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Commutativity of operator []

P: n/a
Wondering, wondering in hopeless night...

int i;
int sum=0;
int array[5] = {1,2,3,4,5};

for (i=0; i<5; i++) sum += array[i];
for (i=0; i<5; i++) sum += i[array];

I understand why operator [] is commutative, but I'm curious as to
whether anyone has ever found a practical use for the "index[address]"
notation.

FAQ says: "no useful application outside of the Obfuscated C Contest."

What say you?

Thanks!

Jun 23 '06 #1
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19 Replies


P: n/a
lw*********@hotmail.com wrote:
Wondering, wondering in hopeless night...

int i;
int sum=0;
int array[5] = {1,2,3,4,5};

for (i=0; i<5; i++) sum += array[i];
for (i=0; i<5; i++) sum += i[array];

I understand why operator [] is commutative, but I'm curious as to
whether anyone has ever found a practical use for the "index[address]"
notation.

FAQ says: "no useful application outside of the Obfuscated C Contest."

What say you?


Since the two forms are identical and i[array] can always be written as
array[i] (pedant disclaimer: assuming "array" and "i" are not sinister
macros), the only difference would be readability, I do not think there
are any cases where i[array] would be preferred in sane programming.

Robert Gamble

Jun 23 '06 #2

P: n/a
posted:

I understand why operator [] is commutative, but I'm curious as to
whether anyone has ever found a practical use for the "index[address]"
notation.

You word that as if the "index[address]" notation was formulated for a
specific reason...

I seem it more as a "by-product" of how the C language handles the square
brackets operator. Given the following expression:

a[b]

, it's interpreted EXACTLY as:
*(a + b)

Therefore, you can see how the order doesn't matter -- you could as
easily have written:

*(b + a)
Maybe things get a little fishy though if you start using negative
indexes... not sure.
Jun 23 '06 #3

P: n/a
lw*********@hotmail.com said:
Wondering, wondering in hopeless night...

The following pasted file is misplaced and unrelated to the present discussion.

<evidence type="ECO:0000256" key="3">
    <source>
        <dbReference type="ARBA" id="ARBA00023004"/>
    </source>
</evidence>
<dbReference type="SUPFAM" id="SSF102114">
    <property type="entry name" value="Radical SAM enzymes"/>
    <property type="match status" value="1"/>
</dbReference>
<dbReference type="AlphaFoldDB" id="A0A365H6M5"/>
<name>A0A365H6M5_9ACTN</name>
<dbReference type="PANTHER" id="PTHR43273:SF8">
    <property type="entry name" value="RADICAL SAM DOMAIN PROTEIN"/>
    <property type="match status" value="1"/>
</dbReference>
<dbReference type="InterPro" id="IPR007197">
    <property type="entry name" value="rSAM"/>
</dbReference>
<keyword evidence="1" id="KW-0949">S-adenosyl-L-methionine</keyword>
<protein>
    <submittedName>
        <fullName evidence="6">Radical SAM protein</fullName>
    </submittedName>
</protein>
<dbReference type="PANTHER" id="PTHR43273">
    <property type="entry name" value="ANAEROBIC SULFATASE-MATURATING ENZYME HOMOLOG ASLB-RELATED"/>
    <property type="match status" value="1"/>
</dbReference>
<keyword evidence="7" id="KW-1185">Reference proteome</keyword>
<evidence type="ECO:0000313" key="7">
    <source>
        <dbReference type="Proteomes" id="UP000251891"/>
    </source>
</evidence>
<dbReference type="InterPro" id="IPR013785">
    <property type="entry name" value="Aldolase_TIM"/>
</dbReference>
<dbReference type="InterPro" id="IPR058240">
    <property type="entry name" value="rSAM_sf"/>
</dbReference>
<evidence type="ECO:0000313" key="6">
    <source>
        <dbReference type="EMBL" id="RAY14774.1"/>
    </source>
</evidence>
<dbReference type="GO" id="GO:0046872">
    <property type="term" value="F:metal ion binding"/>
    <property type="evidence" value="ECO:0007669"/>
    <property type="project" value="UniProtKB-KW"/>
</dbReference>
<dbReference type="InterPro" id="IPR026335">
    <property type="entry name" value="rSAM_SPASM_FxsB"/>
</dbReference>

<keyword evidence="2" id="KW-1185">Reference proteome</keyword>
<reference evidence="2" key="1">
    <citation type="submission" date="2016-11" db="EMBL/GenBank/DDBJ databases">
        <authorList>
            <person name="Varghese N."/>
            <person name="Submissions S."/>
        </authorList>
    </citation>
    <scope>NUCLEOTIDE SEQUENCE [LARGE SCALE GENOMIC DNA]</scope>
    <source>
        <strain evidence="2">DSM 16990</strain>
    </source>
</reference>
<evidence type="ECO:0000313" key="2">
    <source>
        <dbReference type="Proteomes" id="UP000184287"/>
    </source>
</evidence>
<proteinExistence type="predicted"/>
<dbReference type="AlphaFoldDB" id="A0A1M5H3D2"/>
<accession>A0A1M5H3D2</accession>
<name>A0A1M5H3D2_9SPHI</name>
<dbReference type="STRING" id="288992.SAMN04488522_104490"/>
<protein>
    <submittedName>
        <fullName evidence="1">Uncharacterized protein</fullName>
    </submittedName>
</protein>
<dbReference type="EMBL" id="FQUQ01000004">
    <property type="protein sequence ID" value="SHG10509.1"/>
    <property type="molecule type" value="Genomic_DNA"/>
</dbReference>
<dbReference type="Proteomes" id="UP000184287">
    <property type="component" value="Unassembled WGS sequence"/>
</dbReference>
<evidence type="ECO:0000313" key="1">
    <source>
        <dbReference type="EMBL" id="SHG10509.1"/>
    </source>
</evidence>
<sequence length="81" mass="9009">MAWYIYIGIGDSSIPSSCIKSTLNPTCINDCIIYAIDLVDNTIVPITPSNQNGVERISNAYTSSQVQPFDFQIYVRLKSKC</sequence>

int i;
int sum=0;
int array[5] = {1,2,3,4,5};

for (i=0; i<5; i++) sum += array[i];
for (i=0; i<5; i++) sum += i[array];

I understand why operator [] is commutative, but I'm curious as to
whether anyone has ever found a practical use for the "index[address]"
notation.

FAQ says: "no useful application outside of the Obfuscated C Contest."

What say you?


This was raised on comp.lang.c a few years ago. Someone or other (I forget
who, I'm afraid) pointed out that if you have a bunch of arrays containing
related data, e.g. char *Name[], int Length[], int Pitch[], int Diameter[],
and, say, int Product, then you might want to write:

DisplayS(hnd, x, y, Product[Name]);
DisplayI(hnd, x, y + 1, Product[Length]);
DisplayI(hnd, x, y + 2, Product[Pitch]);
DisplayI(hnd, x, y + 2, Product[Diameter]);

although why you wouldn't use a struct array in that circumstance is, quite
frankly, beyond me.

--
Richard Heathfield
"Usenet is a strange place" - dmr 29/7/1999
http://www.cpax.org.uk
email: rjh at above domain (but drop the www, obviously)
Jun 23 '06 #4

P: n/a
Richard Heathfield wrote:
lw*********@hotmail.com said:
Wondering, wondering in hopeless night...

int i;
int sum=0;
int array[5] = {1,2,3,4,5};

for (i=0; i<5; i++) sum += array[i];
for (i=0; i<5; i++) sum += i[array];

I understand why operator [] is commutative, but I'm curious as to
whether anyone has ever found a practical use for the "index[address]"
notation.

FAQ says: "no useful application outside of the Obfuscated C Contest."

What say you?


This was raised on comp.lang.c a few years ago. Someone or other (I forget
who, I'm afraid) pointed out that if you have a bunch of arrays containing
related data, e.g. char *Name[], int Length[], int Pitch[], int Diameter[],
and, say, int Product, then you might want to write:

DisplayS(hnd, x, y, Product[Name]);
DisplayI(hnd, x, y + 1, Product[Length]);
DisplayI(hnd, x, y + 2, Product[Pitch]);
DisplayI(hnd, x, y + 2, Product[Diameter]);